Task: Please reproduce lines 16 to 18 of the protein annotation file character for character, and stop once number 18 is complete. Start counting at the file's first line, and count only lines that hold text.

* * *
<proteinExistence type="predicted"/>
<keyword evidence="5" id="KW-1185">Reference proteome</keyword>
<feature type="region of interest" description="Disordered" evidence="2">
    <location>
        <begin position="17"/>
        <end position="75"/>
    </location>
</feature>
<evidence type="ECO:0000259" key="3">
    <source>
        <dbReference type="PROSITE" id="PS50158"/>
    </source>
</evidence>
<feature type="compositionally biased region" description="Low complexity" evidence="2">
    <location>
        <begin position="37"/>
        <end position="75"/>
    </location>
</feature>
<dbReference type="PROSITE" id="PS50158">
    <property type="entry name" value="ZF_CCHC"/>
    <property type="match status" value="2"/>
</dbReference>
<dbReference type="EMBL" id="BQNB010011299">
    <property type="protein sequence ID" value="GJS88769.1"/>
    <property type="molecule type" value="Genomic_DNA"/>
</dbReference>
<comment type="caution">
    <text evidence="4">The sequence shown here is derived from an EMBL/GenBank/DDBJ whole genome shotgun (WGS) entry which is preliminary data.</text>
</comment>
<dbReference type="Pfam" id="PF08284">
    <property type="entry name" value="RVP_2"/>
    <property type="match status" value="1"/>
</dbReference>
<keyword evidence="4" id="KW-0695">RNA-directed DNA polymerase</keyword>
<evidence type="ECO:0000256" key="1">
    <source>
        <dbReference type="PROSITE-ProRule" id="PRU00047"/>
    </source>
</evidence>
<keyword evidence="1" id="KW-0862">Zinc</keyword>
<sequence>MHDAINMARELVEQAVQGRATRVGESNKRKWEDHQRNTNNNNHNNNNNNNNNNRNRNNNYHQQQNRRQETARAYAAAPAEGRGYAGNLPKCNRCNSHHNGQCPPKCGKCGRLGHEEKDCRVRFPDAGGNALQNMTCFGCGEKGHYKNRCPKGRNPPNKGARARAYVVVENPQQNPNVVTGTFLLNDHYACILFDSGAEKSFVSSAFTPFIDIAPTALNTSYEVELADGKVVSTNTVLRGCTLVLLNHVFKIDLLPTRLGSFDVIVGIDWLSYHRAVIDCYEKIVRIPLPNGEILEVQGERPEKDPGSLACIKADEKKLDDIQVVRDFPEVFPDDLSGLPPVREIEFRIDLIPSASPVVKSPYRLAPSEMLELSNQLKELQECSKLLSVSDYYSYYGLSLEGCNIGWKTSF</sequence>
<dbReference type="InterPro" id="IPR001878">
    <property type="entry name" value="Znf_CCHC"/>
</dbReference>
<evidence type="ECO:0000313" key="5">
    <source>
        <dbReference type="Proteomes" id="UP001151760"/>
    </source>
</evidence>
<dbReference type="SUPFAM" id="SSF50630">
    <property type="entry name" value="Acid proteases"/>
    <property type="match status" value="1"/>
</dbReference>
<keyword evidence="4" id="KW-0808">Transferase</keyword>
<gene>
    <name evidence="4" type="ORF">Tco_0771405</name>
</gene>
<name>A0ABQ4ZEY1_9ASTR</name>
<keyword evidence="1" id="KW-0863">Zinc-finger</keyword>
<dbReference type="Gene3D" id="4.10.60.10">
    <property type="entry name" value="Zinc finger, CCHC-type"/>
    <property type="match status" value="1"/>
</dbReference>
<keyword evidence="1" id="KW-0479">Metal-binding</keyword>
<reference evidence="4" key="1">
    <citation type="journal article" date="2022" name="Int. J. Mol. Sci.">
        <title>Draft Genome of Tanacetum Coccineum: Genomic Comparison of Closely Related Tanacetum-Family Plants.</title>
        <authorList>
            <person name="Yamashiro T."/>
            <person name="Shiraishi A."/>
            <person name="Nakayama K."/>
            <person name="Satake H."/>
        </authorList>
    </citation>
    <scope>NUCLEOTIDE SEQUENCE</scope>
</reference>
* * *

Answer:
        <begin position="37"/>
        <end position="75"/>
    </location>